both approaches work well for me.
I wanted to avoid exactly this because I think priop is a better approach, via set_numeric_ops().
The new URL is:
http://github.com/friedrichromstedt/priop (just for the rename, which may be discussable).
It contains now also an implementation, which was much less hard than expected ...
Friedrich
Friedrich Romstedt wrote:
I just ran across the problem of priorities with ndarrays again and it keeps biting me. I did once ago a workaround to get my ``undarray`` class's methods be called when being the second operand of e.g. <ndarray> + <undarray>. But since I wrote it, always Python crashes on exit with the message:
Python-32(68665) malloc: *** error for object 0x239680: incorrect checksum for freed object - object was probably modified after being freed. *** set a breakpoint in malloc_error_break to debug
(Of course only if I imported the module. Occasionally I also observed Bus errors, and even segfaults.) I overloaded the numpy ops via numpy.set_numeric_ops() with self-written classes, which are *not* derived from numpy.ufunc, and do not resemble numpy ufuncs completely.
So I want to do it properly this time.
I therefore started with writing a Letter of Intent, and put it online on http://github.com/friedrichromstedt/priops .
Opinions?
I haven't had time to go into the details, but I love the fact that somebody is about to deal with this problem, it's been bothering me as well.
Something that is slightly related that one might as well test is the Sage coercion model. If you haven't, you may want to see if you get anything useful out of http://wiki.sagemath.org/coercion.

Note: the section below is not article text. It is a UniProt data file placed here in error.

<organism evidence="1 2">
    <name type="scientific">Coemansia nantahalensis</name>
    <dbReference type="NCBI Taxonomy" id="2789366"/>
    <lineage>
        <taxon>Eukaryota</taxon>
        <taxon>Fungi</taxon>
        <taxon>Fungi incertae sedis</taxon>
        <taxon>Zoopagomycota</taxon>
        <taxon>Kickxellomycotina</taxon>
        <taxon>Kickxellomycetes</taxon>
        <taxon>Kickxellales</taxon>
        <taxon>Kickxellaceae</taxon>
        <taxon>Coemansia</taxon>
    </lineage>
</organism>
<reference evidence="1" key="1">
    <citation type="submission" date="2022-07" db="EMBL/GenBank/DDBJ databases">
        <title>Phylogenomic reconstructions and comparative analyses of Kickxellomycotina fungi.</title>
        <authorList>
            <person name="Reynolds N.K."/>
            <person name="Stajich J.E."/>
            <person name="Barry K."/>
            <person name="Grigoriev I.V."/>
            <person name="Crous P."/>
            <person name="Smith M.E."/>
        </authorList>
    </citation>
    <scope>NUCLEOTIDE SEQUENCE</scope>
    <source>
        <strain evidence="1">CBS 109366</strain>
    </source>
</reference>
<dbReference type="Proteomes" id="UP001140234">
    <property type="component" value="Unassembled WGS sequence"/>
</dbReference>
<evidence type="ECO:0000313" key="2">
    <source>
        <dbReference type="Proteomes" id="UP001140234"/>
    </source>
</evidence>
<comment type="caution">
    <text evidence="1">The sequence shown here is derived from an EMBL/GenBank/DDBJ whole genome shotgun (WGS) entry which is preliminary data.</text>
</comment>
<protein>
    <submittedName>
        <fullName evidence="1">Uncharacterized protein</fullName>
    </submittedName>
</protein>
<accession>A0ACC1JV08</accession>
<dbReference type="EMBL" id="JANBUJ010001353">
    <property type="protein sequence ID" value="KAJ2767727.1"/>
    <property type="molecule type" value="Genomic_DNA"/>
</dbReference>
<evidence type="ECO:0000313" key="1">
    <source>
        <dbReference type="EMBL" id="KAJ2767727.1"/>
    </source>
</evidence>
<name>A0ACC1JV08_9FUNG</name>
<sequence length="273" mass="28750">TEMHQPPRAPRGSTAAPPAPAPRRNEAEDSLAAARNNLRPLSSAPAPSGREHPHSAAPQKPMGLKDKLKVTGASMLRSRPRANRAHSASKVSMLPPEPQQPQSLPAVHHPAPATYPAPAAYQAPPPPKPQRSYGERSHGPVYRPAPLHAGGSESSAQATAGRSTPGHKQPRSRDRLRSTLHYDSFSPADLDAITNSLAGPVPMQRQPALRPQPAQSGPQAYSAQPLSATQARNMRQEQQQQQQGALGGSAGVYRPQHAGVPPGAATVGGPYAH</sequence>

Essentially, perhaps what you have sketched up + an ability to extend the graph with object conversion routes would be perfect for my own uses. So you can define a function with overloads (A, B) and (A, C), but also that objects of type D can be converted to C (and how). For instance, consider:
np.array([1,2,3]) + [1,2,3]
Here, list-> array could be handled through a defined coercion to array, rather than having to add an overload for list for every method taking an array.
Dag Sverre
Dag Sverre Seljebotn wrote:
Friedrich Romstedt wrote:
I just ran across the problem of priorities with ndarrays again and it keeps biting me. I did once ago a workaround to get my ``undarray`` class's methods be called when being the second operand of e.g. <ndarray> + <undarray>. But since I wrote it, always Python crashes on exit with the message:
Python-32(68665) malloc: *** error for object 0x239680: incorrect checksum for freed object - object was probably modified after being freed. *** set a breakpoint in malloc_error_break to debug